Most male MPs haven't been asked about babies
Newshub asked male MPs what they thought about Labour leader Jacinda Ardern being questioned about her plans to have children - and whether they had been asked the same question.
Green co-leader James Shaw was not impressed when asked if he had children: "You know, it's not okay to ask and I think you know that," he said. "So I'm not going to answer the question."
Many of the male MPs said it wasn't appropriate.
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When asked whether having a nine-month-old baby affected his ability to do his job Labour's Chris Hipkins said "Not one jotter, and no one has ever asked me if it has.
"It's the 21st century; no one has ever asked me that and I wouldn't expect them to ask that of any Member of Parliament, whether they're a man or woman," he continued.
"It's time to get over it - this is absolutely pathetic that anyone is even questioned whether someone can be an MP or Prime Minister based on whether they or not they're likely to have children."
National's Paul Goldsmith has four children and said he has been asked by the public about his kids before but never by the media.
"It takes quite a bit of juggling actually and it's hard to be away from them as much as I am," he said.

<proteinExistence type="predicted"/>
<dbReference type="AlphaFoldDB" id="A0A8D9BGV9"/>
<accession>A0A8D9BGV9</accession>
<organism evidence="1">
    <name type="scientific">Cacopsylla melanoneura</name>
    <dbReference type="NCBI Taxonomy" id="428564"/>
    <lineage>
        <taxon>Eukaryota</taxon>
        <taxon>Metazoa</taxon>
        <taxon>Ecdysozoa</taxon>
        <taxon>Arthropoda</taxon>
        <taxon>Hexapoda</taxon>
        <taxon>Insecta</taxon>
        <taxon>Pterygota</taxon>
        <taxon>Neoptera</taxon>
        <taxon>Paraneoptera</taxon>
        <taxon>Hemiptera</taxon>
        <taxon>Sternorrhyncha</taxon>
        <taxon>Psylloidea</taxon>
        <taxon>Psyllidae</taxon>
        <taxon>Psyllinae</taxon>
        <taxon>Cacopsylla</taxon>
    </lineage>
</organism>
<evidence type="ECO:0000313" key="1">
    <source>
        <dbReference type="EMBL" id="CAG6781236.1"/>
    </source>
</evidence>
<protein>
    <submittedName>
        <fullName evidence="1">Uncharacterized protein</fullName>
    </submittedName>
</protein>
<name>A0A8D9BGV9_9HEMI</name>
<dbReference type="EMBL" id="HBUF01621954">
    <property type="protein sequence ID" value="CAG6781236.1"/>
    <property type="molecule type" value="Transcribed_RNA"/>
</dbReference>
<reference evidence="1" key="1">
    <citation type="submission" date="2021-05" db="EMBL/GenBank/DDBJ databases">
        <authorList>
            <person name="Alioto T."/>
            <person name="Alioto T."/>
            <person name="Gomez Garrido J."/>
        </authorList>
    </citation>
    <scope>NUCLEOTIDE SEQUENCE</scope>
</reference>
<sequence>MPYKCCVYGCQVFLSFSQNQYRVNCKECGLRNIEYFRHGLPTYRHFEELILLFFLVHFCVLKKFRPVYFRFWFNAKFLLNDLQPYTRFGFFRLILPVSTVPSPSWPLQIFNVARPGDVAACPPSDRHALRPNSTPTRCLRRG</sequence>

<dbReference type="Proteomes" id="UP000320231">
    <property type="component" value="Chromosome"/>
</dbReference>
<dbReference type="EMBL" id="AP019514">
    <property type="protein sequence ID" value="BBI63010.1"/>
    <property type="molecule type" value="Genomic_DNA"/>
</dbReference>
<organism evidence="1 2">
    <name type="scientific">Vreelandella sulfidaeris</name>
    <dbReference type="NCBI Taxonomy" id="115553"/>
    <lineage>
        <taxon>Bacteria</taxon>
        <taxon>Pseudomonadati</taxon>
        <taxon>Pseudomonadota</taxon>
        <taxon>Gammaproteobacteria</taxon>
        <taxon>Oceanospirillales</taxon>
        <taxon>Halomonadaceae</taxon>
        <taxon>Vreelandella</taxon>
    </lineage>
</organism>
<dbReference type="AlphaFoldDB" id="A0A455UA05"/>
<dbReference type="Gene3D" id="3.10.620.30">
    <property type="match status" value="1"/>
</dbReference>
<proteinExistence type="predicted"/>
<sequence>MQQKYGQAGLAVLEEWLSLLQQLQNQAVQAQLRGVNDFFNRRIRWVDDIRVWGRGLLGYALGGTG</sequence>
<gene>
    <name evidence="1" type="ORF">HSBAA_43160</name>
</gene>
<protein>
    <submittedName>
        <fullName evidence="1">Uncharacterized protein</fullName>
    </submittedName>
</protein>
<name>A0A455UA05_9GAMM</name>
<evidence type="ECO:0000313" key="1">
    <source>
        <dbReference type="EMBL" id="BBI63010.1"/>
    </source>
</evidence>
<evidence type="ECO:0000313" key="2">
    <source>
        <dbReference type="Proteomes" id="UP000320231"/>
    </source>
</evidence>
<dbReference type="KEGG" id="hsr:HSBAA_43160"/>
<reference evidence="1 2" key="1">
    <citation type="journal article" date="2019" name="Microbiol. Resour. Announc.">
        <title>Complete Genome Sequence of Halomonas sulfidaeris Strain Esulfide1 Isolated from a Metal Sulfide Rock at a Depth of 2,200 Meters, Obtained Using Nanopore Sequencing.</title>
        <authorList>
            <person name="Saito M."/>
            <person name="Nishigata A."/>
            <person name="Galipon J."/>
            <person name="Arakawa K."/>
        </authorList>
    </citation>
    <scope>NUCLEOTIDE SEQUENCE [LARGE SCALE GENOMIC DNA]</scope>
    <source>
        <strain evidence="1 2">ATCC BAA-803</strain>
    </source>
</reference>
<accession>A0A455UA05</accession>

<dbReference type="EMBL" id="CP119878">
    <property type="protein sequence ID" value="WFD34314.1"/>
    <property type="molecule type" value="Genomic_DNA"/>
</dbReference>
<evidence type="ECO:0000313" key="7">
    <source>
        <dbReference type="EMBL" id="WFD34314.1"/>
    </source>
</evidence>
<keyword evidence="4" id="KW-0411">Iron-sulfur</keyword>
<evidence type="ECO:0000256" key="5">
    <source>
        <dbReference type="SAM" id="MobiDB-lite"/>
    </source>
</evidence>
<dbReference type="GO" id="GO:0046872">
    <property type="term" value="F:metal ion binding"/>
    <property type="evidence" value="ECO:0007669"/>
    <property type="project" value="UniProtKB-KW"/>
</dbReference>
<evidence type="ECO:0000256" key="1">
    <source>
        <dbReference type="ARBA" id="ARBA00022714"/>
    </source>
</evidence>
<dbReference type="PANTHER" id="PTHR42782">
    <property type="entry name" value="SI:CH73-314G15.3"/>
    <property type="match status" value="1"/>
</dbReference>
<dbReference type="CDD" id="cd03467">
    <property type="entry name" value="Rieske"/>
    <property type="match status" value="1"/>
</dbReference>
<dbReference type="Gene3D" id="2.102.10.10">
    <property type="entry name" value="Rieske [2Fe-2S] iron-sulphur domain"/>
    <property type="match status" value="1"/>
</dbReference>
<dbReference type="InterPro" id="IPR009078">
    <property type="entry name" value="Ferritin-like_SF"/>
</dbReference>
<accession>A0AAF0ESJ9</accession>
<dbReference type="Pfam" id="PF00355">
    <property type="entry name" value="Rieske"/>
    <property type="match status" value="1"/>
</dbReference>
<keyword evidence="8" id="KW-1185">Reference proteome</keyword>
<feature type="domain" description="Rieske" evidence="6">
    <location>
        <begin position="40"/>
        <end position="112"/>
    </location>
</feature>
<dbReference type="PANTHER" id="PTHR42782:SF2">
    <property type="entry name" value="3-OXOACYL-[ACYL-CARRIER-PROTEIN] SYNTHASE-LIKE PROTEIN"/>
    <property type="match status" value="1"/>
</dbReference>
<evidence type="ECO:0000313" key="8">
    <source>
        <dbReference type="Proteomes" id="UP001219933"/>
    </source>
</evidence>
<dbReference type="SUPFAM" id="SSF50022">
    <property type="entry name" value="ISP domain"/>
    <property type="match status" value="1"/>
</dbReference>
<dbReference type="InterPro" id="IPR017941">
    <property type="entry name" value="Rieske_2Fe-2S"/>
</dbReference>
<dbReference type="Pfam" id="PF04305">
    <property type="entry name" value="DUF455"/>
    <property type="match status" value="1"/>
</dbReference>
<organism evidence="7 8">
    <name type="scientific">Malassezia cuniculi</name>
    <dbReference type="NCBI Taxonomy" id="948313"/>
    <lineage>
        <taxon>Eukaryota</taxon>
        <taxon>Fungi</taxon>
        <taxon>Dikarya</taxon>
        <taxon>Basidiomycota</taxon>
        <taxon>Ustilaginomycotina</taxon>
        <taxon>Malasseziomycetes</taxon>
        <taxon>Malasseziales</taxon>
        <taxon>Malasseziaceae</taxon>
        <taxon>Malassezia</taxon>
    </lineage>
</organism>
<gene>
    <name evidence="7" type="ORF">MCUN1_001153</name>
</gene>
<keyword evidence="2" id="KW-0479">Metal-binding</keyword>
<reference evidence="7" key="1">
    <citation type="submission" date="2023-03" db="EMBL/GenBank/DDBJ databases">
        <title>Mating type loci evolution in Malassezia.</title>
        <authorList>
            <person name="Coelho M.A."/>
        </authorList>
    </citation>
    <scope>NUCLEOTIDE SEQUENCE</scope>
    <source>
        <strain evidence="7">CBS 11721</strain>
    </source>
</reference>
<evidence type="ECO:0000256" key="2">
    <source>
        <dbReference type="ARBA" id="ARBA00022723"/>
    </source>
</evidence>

ACT leader David Seymour said he does "definitely" want to have kids one day and said it will impact his ability to do his job.
"It definitely does but I think we should live in a world where everyone can do their job and have children regardless of gender."
Labour MP Grant Robertson said it's not an appropriate question: "I was very fortunate to inherit a couple of stepchildren and a few grandchildren, but to answer the second question you're going to ask me that should not be a relevant factor at all in either becoming an MP or any job that you do."
Prime Minister Bill English said "I think it's entirely her business. Politics is tough on families, it's tough on relationships, and people out in the public eye benefit from a bit of support rather than questions that are about their private business."
National MP Chris Bishop said "People's family circumstances should be off limits."
Labour deputy Kelvin Davis asked, "Do I look pregnant?! That's what I'm concerned about if people ask whether I'm going to have kids... I just think it's a stupid, sexist comment to make and there's no place for it in 2017 to ask a woman those sorts of questions."